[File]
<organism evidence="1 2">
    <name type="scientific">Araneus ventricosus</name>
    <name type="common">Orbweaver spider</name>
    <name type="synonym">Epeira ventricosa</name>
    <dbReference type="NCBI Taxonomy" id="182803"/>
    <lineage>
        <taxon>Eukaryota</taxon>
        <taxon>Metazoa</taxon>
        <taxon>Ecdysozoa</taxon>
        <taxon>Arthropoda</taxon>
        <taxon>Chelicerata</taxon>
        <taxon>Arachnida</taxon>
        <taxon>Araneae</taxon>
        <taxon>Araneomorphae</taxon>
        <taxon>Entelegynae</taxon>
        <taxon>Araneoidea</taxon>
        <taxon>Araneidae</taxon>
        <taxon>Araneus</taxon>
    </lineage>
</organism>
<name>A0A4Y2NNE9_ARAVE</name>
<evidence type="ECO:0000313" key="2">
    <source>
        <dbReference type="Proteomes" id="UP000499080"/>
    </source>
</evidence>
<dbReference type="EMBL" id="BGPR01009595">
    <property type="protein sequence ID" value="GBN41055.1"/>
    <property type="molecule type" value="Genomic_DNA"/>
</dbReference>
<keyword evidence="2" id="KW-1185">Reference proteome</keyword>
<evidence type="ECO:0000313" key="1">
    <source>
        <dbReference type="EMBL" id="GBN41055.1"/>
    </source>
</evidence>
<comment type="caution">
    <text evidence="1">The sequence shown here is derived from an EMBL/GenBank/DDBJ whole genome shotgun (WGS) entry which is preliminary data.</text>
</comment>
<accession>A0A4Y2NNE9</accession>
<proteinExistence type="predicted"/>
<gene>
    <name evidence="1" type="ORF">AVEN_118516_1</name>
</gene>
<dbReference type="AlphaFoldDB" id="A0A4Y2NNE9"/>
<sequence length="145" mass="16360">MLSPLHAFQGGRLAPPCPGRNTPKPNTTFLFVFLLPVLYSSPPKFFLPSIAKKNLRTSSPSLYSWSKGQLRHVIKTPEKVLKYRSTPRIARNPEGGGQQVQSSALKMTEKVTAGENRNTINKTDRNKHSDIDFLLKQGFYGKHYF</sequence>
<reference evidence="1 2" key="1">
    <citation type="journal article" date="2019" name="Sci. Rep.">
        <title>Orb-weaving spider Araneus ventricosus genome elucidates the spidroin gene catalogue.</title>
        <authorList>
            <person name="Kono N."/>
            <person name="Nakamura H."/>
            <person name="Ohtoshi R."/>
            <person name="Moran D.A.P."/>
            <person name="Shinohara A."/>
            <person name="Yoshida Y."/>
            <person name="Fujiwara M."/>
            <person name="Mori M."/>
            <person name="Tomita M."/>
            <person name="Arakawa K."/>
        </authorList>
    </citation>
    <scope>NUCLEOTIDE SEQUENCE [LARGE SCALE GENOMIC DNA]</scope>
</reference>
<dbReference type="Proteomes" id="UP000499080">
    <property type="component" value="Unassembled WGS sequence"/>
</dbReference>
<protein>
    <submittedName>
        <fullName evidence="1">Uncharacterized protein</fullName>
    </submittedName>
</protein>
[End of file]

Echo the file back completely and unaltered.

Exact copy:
<organism evidence="1 2">
    <name type="scientific">Araneus ventricosus</name>
    <name type="common">Orbweaver spider</name>
    <name type="synonym">Epeira ventricosa</name>
    <dbReference type="NCBI Taxonomy" id="182803"/>
    <lineage>
        <taxon>Eukaryota</taxon>
        <taxon>Metazoa</taxon>
        <taxon>Ecdysozoa</taxon>
        <taxon>Arthropoda</taxon>
        <taxon>Chelicerata</taxon>
        <taxon>Arachnida</taxon>
        <taxon>Araneae</taxon>
        <taxon>Araneomorphae</taxon>
        <taxon>Entelegynae</taxon>
        <taxon>Araneoidea</taxon>
        <taxon>Araneidae</taxon>
        <taxon>Araneus</taxon>
    </lineage>
</organism>
<name>A0A4Y2NNE9_ARAVE</name>
<evidence type="ECO:0000313" key="2">
    <source>
        <dbReference type="Proteomes" id="UP000499080"/>
    </source>
</evidence>
<dbReference type="EMBL" id="BGPR01009595">
    <property type="protein sequence ID" value="GBN41055.1"/>
    <property type="molecule type" value="Genomic_DNA"/>
</dbReference>
<keyword evidence="2" id="KW-1185">Reference proteome</keyword>
<evidence type="ECO:0000313" key="1">
    <source>
        <dbReference type="EMBL" id="GBN41055.1"/>
    </source>
</evidence>
<comment type="caution">
    <text evidence="1">The sequence shown here is derived from an EMBL/GenBank/DDBJ whole genome shotgun (WGS) entry which is preliminary data.</text>
</comment>
<accession>A0A4Y2NNE9</accession>
<proteinExistence type="predicted"/>
<gene>
    <name evidence="1" type="ORF">AVEN_118516_1</name>
</gene>
<dbReference type="AlphaFoldDB" id="A0A4Y2NNE9"/>
<sequence length="145" mass="16360">MLSPLHAFQGGRLAPPCPGRNTPKPNTTFLFVFLLPVLYSSPPKFFLPSIAKKNLRTSSPSLYSWSKGQLRHVIKTPEKVLKYRSTPRIARNPEGGGQQVQSSALKMTEKVTAGENRNTINKTDRNKHSDIDFLLKQGFYGKHYF</sequence>
<reference evidence="1 2" key="1">
    <citation type="journal article" date="2019" name="Sci. Rep.">
        <title>Orb-weaving spider Araneus ventricosus genome elucidates the spidroin gene catalogue.</title>
        <authorList>
            <person name="Kono N."/>
            <person name="Nakamura H."/>
            <person name="Ohtoshi R."/>
            <person name="Moran D.A.P."/>
            <person name="Shinohara A."/>
            <person name="Yoshida Y."/>
            <person name="Fujiwara M."/>
            <person name="Mori M."/>
            <person name="Tomita M."/>
            <person name="Arakawa K."/>
        </authorList>
    </citation>
    <scope>NUCLEOTIDE SEQUENCE [LARGE SCALE GENOMIC DNA]</scope>
</reference>
<dbReference type="Proteomes" id="UP000499080">
    <property type="component" value="Unassembled WGS sequence"/>
</dbReference>
<protein>
    <submittedName>
        <fullName evidence="1">Uncharacterized protein</fullName>
    </submittedName>
</protein>